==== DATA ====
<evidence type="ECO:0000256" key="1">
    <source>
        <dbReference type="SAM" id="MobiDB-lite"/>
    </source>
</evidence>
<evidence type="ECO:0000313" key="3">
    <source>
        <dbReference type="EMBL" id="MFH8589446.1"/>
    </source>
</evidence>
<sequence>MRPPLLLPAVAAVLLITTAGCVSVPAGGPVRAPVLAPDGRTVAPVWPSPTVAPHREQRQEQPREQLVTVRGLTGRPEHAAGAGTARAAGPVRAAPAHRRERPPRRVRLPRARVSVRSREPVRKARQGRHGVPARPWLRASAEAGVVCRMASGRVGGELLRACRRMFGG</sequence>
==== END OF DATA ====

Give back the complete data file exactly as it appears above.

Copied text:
<evidence type="ECO:0000256" key="1">
    <source>
        <dbReference type="SAM" id="MobiDB-lite"/>
    </source>
</evidence>
<evidence type="ECO:0000313" key="3">
    <source>
        <dbReference type="EMBL" id="MFH8589446.1"/>
    </source>
</evidence>
<sequence>MRPPLLLPAVAAVLLITTAGCVSVPAGGPVRAPVLAPDGRTVAPVWPSPTVAPHREQRQEQPREQLVTVRGLTGRPEHAAGAGTARAAGPVRAAPAHRRERPPRRVRLPRARVSVRSREPVRKARQGRHGVPARPWLRASAEAGVVCRMASGRVGGELLRACRRMFGG</sequence>